Last Will and Testament 
© by Ray Russell (825 words) 

* Playboy Magazine is credited with publishing this short story classic by Ray Russell, long years ago

Events having taken an unexpected and intolerable turn, I, the undersigned, sound of mind and body, having this day resolved to die by my own hand, do acknowledge the following articles as my final words and solemn legacy:

To my lovely and lovely wife, were she alive, I should have left that which is now without value to me, my worldly goods. Esteeming, as she did, material things above all else, she would have been welcome to all of my estates and possessions. I do not expect to meet her spirit in the other world: she was so much of the flesh that I am certain she ceased to be the moment I killed her. 

To my advisors, I leave the guidance and comfort of their own advice. 

To the shades of my mother, my half-brother, and my first wife, I send my greetings before me and my heartfelt apologies for having murdered their fleshly counterparts. Also these messages. 

To my first wife: my dear, I look forward to your company. In this life I never appreciated you. Your gentle wit, your graciousness, your nobility and charm of person were wasted on me. In the fever of my youth, I preferred the hot limbs of your successor to the cool wisdom of your conversation. Forgive me, my dear. My erring flesh I leave behind me. Welcome my flawless spirit, I entreat you. 

Brother, I know you were angry with me after I fed you that poison. I felt your spirit haunting me for months. Gradually, you stopped, so I assume that you have forgiven me and have reflected that, after all, one of us had to go. If you had thought of it first, I would have been the haunting spirit. See how time brings equality to everything. Soon I, too, will be a spirit and there will be no jealousy between us. I look forward to meeting you again. 

Mother, between us there need be no apologies. In this life you became an obstruction. In the realm of the spirit you will be a constant joy. Let me assure you that I have never felt shame about our intimacy, that the criticism levelled at us by moralists has neither brought a blush to my face nor regret to my heart. Man is born out of Woman. What could be more fitting, more poetic, than that she should introduce him to the mysteries of Aphrodite? I have always considered King Oedipus and exciting, but silly, play.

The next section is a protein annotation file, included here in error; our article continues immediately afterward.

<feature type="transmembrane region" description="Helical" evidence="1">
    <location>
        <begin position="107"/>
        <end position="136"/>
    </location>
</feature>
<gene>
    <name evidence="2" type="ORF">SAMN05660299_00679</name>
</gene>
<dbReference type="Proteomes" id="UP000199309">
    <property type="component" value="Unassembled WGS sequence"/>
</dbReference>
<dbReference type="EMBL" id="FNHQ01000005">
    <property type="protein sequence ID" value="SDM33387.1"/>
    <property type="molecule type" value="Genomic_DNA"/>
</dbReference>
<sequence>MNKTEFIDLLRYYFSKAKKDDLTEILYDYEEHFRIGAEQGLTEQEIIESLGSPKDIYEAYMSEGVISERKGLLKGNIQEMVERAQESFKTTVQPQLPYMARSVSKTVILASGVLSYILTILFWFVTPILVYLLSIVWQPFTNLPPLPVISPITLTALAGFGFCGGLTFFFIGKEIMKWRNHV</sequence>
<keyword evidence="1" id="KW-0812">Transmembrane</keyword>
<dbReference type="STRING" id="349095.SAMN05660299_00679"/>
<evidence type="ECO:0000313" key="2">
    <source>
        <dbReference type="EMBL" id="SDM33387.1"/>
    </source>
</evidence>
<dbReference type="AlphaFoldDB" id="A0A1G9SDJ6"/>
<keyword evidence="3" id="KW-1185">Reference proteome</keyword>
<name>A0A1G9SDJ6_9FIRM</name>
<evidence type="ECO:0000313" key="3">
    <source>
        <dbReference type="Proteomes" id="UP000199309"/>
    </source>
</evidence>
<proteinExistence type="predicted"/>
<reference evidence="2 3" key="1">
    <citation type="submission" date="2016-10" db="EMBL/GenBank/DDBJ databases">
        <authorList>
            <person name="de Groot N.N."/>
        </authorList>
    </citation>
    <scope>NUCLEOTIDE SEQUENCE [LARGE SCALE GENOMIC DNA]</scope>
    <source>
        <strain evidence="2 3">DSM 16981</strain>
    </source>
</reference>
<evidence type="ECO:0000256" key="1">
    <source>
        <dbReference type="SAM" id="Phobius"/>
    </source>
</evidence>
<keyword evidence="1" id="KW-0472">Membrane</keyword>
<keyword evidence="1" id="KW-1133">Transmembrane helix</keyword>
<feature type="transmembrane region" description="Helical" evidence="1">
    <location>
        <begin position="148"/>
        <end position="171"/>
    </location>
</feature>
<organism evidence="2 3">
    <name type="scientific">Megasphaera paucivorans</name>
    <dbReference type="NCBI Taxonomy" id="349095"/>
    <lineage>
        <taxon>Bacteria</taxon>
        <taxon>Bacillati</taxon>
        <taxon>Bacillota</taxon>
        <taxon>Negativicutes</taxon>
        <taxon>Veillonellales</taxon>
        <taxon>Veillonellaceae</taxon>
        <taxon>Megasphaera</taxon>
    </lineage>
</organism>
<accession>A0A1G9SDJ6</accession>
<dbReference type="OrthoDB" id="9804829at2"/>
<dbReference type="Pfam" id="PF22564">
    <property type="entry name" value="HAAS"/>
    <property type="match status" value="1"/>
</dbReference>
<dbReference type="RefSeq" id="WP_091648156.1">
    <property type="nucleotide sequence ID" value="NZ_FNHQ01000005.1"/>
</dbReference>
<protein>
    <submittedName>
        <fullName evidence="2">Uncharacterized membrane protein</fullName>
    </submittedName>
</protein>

It is well known that I am gifted with a poetic turn-of-mind. Perhaps, then, I may be forgiven for lapsing into verse for a brief space here. It is not, perhaps, my best, but be charitable---it is my last. To the common man, I leave these lines:

I stand apart from the ugly folk 

The ugly folk with the unbeautiful voices 

Choke the streets and arbors that I 


Obstructing beauty, filtering it 

Through literal minds and tiny souls 

And unenthusiastic appetites.

I stand apart. I may not be 

A lovely thing to hear nor yet to see; 

My soul is maybe puny, and my mind 

Is often narrower than humankind; 

My lusts, off-hand sometimes, and 

lacking heart 

No matter. I am I. I stand apart.

To my venerable tutors, both living and dead: to all philosophers and logicians in general, I leave this little jingle:

A traitor serpent sleeps below 

Who rises at a glance, a play 

Of light upon a curve, a sway 

Of flesh, deliberate and slow.

Come off it, then. Cast off your load 

Of logic, for it's all a whim 

That can be swept away by him 

Each time he hankers to explode.

Enough of that. My muse is satisfied. 

To Posterity; to the bloodhounds and scavengers of history; to that breed of men who presume to judge other men; to the shaking heads and clucking tongues and the hands thrown high in horror, I send greetings and some wisdom garnered during a relatively short but immeasurably full life: 

Turn your eyes inward. Examine mercilessly your weaknesses, your prejudices, your passions. Peer deep, deep down in the dark and airless labyrinth of unvoiced, unsated, sometimes unheard-of, almost unthought-of desires. Bring out each black lust and vengeful feeling; root out all selfish thoughts; line them up and scrutinize them in the clear unwavering light of Total Honesty. Reflect how opportunity combined with authority might have made Acts out of those hideous Caprices cowering there in the light. And then---then only---in the words of that renegade Jew of Nazareth, "He that is without sin among you, let him first cast a stone."

These articles I do most earnestly pledge to be my legacy, to which I affix my signature below, calling as witness the spirit of my foster father, Claudius, now enthroned among the gods in timeless glory.

--Nero, Emperor of Rome

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